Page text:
Music City

Montreal is well known for its music scene. Year round there are festivals going on in the city for many different occasions, but just about all contain large music shows and concerts or some other form of live entertainment. The warmer months are especially famous for holding music festivals almost constantly and hosting huge events that people from all over the world come to witness. I’ll be recounting some personal experiences from two live concerts that I attended while abroad. Both of which were nights to remember and are experiences that will be forever etched in my memory.

At the last minute on a Tuesday I was informed by a friend that our assistant director, Hannah, was giving away free concert tickets to about 6 students. First come, first served. I immediately asked for one because I love live music shows. I haven’t been to many, and I wanted to have the opportunity to see more. The tickets were to go see an artist by the stage name of Coeur de Pirate. [Real name: Béatrice Martin – Ed.] A wonderfully talented singer-songwriter, and though popular in Montreal, she is better known to many as the creator of the soundtrack to the game Child of Light. The very next night we met with friends at the Metropolis, collected our tickets, and entered the concert hall.

The Metropolis is a very pleasant venue and a well known hot spot. One thing I definitely noticed was though not giant, the Metropolis is a very popular accommodation for many music artists. After looking through some of the tours of my favorite artists from the US, I notice many come to Montreal, and the Metropolis is frequently mentioned. With an open bar, a second floor for a semi-circle of balcony seats, and a spacious open floor, the Metropolis is a fantastic place to be for an excitement filled night.

This being my first show in Montreal, I was eager to see what it would be like. And I was happily surprised. This show was both elegant and breathtaking. With a solid amount of piano, drums, and guitar to accompany Coeur de Pirate’s graceful voice, the show was free spirited in nature with a well behaved crowd. It was a lovely, charming experience for my first Canadian concert.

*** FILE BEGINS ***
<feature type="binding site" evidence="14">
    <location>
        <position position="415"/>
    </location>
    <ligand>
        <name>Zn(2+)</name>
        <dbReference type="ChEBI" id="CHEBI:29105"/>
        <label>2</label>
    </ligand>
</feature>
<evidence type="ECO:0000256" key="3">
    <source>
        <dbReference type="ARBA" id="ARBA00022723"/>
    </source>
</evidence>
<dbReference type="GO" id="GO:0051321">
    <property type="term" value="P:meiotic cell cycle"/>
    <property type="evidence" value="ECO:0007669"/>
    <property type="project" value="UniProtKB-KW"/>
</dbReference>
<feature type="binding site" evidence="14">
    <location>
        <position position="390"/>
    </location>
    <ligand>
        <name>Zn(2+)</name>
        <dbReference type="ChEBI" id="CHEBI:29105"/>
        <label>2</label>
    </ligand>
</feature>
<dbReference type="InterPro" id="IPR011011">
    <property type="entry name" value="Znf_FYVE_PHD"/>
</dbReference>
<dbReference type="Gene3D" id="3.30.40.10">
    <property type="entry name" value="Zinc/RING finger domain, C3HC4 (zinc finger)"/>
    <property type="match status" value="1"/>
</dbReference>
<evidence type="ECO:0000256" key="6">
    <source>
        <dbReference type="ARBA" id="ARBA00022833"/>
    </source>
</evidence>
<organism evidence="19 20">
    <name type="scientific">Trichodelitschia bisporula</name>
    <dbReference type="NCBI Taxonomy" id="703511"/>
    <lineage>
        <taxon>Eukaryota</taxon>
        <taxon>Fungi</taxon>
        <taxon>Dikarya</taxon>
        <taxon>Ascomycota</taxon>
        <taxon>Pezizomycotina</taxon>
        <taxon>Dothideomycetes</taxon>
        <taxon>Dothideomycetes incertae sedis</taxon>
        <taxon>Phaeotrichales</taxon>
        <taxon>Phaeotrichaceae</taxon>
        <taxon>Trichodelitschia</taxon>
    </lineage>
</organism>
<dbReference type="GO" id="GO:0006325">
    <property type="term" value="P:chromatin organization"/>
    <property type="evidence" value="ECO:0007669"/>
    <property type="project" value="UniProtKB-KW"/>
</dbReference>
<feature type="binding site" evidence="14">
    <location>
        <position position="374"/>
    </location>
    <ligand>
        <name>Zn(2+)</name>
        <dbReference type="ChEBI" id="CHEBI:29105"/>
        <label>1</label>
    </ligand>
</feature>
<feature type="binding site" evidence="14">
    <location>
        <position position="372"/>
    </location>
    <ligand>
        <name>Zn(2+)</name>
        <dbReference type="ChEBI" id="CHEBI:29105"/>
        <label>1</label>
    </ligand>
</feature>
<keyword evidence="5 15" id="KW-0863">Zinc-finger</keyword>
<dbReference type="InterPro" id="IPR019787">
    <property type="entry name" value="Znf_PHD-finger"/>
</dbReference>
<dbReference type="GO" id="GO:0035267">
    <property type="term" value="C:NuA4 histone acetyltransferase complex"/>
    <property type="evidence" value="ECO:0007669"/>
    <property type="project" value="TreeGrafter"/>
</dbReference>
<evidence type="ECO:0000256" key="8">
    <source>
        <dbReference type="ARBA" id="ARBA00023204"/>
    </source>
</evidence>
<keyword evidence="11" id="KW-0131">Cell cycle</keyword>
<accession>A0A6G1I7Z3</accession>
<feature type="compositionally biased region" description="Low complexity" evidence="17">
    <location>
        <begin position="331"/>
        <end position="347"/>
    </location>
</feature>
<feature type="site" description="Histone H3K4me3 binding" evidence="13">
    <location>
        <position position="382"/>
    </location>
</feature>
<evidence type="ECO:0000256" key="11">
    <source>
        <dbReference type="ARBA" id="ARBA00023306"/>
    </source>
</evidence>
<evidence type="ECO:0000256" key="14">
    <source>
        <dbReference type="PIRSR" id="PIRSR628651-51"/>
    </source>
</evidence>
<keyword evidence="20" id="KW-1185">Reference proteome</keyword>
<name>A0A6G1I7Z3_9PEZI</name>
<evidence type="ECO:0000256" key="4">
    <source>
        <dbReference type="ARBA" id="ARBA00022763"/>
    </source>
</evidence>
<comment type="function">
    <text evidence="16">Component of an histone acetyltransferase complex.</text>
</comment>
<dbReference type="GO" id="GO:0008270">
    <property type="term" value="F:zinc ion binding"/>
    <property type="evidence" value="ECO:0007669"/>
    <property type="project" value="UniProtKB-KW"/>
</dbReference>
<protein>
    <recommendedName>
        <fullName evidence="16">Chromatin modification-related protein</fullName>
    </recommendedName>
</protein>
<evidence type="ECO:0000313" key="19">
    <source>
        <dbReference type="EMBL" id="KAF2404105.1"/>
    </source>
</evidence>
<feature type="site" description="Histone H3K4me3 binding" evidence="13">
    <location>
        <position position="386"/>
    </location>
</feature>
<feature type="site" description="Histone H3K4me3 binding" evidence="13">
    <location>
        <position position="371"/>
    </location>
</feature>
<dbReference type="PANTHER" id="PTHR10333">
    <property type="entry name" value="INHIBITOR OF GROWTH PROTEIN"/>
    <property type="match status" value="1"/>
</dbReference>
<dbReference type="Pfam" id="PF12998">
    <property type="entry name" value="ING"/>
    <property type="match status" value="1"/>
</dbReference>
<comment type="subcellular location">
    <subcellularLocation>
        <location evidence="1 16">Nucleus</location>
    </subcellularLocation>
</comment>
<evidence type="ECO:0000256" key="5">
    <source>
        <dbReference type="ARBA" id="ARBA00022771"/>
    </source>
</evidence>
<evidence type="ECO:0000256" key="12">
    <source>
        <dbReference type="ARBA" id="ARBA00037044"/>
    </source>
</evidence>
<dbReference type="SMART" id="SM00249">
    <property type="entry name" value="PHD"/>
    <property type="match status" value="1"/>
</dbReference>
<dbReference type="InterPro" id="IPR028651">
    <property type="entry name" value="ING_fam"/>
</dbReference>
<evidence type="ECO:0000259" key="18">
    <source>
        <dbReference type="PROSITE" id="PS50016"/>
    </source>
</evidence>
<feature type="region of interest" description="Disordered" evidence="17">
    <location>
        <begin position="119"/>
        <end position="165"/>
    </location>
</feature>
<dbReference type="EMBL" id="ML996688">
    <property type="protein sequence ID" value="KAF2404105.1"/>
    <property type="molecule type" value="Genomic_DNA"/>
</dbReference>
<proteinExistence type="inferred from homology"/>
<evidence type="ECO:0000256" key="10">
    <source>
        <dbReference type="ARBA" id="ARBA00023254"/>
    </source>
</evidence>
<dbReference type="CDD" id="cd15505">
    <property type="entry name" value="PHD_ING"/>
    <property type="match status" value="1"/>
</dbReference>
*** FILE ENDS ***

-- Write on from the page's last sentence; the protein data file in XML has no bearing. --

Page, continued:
My second concert however, was nothing short of life changing.

On a whim, an friend in the Montreal program mentioned that she had gotten tickets to see Twenty One PIlots at the Metropolis. The same location I had already been to. This was completely unexpected for me. These two guys make up my second favorite band of all time and their tour was taking them right to Montreal in a month for two nights. I immediately got tickets myself, which were priced rather nicely as well for what we got. I’d easily spend $60 again to shuffle my way back up to nearly the barricade of the stage. I was more excited than I’d ever been since I was a child on Christmas Eve as we walked together and entered the Metropolis. I was back once again but for a show that completely overwhelmed me; one that I had dreamed of seeing for years.

NOTE: I apologize for the fact that no phone will ever be able to handle the sheer amount of sound that was being hurled toward some of my souvenir videos.

The Author (L) and Ariana Jennell (Eng. Lit, St. Michael's College '17) at the Twenty One Pilots show.
The Author (L) and Ariana Jennell (Eng. Lit, St. Michael’s College ’17) at the Twenty One Pilots show.

The show was so amazing, so powerful, and just such an incredibly moving experience, that I cried twice during it and comforted another random stranger next to me that collapsed in tears. To be at a show, hugging a stranger as you’re both in tears for the same reason, without saying anything to each other but knowing exactly how the other feels and why, was a moment I will never forget. Though I was in a different country, I’d never before felt such a sense of belonging. As I stood there, singing and screaming in sync with hundreds of other people that felt the exact same emotions on such a deep and individually personal level, yet did so with such a sense of togetherness, was a flash of public intimacy that my words couldn’t and still can’t do justice. The connection between artists and audience right until the very end was indescribable.

And to think, if I hadn’t come here, if I hadn’t come to Montreal, I wouldn’t have gotten to witness this moment of pure, life altering amazement. And this is part of the reason why I want future students to go abroad. Go to Montreal .Go to Ireland. Go somewhere. Leave your comfort zone so you can catch these glimpses of inspiring opportunities that would otherwise go unexperience. Allow a different place to win over a place in your heart. Because you won’t know unless you go.

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